For my first post for our brand new military romance blog, I figured I'd better introduce myself and explain how it is I came to be here since some of you know me, and I'm quite sure a lot of you don't...
I started writing military romance back in 2006 because I enjoyed reading it--military romance authors like Suzanne Brockmann were auto-buys and on my keeper shelf. So I asked my editor would she be interested in a military romance from me? (My one published romance at that time was a romantic comedy.) Her answer was definitely, and that's when my Task Force Zeta was born. Why Spec Ops? Because it was around this time that the real life Task Force 145 was in the news for their capture of Al Zarkawi. More importantly, because I am a civilian, I figured it would be safer to create a Special Task Force of my own than to risk writing about a real unit and making a mistake. However, as you'll see, that soon changed.
The Real Men Who Changed Me
Being a born promo 'ho, I thought hey, I'll send my books to the deployed troops and get my name out there. That's when I joined Books for Soldiers and became obsessed, reading the troop requests in the forum, spending hours and countless dollars shipping everything from shower shoes, to DVDs, to Christmas decorations and candy, and yes, books (both my own and others I'd bought at the library used book sale) to the war zone. Then something unexpected happened. I began to get thank you notes by mail and through email. That led to some of these men becoming more than my pen pals, they became consultants on my military books and more, they became some of my best friends and they still are today.
I no longer wanted to focus solely on the elite special operatives that romance readers love so much. I wanted to tell the stories of the boots on the ground such as the real life Army tankers and infantry I'd come to know and love. That's the turn my Red, Hot & Blue series took beginning with A FEW GOOD MEN, based on stories from the real life deployment of my friend in Ramadi. Then came MODEL SOLDIER and A PRINCE AMONG MEN as I wove real life missions in the border provinces of Afghanistan with actual events in the news, with a healthy dose of fictional romance thrown in to satisfy my readers. My consultant always joked he wished he'd had all the sex (or any sex at all) that the characters I'd modeled after him had in my books while deployed! But that's where the delicate balance comes into play--honoring reality while wrapping it in fiction. Besides the serious side of war, and in addition to the love stories I craft, there's also a healthy dose of humor in my books and that is not fictional, because with the camaraderie found among the deployed also comes practical jokes, and teasing, and fun when and where they can grab it.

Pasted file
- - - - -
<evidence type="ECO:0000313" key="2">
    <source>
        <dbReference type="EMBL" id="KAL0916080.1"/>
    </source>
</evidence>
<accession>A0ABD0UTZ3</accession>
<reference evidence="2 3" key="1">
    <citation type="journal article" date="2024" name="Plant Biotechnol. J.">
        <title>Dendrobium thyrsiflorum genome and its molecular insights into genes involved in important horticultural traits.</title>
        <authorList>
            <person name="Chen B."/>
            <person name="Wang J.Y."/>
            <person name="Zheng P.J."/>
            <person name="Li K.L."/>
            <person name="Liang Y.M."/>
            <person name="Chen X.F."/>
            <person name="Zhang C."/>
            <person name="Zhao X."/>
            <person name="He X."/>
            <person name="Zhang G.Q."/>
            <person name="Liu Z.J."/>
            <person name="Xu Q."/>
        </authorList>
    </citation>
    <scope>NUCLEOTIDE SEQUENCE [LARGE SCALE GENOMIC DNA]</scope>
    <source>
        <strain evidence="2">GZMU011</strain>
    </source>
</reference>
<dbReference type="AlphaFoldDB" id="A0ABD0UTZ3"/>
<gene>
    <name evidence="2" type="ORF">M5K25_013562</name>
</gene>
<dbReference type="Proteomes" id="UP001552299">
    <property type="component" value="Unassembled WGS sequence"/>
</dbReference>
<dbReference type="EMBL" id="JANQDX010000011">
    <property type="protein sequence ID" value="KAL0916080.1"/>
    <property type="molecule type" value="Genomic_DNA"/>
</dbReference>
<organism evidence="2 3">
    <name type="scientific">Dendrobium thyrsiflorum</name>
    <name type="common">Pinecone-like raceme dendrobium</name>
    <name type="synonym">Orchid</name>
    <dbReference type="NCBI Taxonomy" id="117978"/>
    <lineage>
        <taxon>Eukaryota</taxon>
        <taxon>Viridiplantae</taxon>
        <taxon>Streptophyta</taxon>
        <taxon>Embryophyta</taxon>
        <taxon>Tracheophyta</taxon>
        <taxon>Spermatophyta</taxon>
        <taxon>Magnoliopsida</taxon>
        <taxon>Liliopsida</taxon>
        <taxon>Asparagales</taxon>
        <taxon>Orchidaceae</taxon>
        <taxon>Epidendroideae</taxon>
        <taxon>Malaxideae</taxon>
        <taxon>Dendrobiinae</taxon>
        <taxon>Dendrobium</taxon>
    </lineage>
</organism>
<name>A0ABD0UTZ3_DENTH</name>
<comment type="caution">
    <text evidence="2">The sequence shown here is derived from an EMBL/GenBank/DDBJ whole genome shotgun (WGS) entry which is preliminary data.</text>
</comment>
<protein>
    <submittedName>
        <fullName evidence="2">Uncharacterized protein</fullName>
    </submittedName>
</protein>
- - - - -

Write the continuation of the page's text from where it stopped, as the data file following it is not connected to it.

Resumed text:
Why do I write military romance?
Because those in the military, and those who love them, know tomorrow is not guaranteed. They live and they love harder. Faster. With more intensity than we outside of that world can ever hope to understand.
Because civilians such as myself need to get inside the head of a soldier and realize that getting a letter or a package at mail call means everything. That the loneliness of being deployed can be devastating, but at the same time, sometimes the thought of coming home from deployment and having to resume normal life as if they'd never been gone is even more frightening than the war zone. That traumatic brain injuries, post-traumatic stress disorder, and staggering suicide levels among returning troops is a reality that needs to be dealt with as we welcome returning troops home.
That adrenaline is addicting, as is the sense of purpose and belonging these troops get as part of their unit. That they really do want to deploy with their squad. That they really would give their life to save that of the man to their right. That they'd risk life and limb to recover a fallen teammate's lifeless body.
Writing these books, meeting these men, has changed me on a personal level. You can't wake up daily to a "Good morning" message from the war zone in your inbox without being affected. You can't read or watch the news about a downed helicopter or suicide bomber or a threat against our troops or our country from an international leader without holding your breath until the next message comes in from the guy you know in that region.
My hope is to give my readers a level of understanding about what being in the military is like, what loving someone in the military is like, as well as to honor those who serve. I can only hope to do them justice with my craft.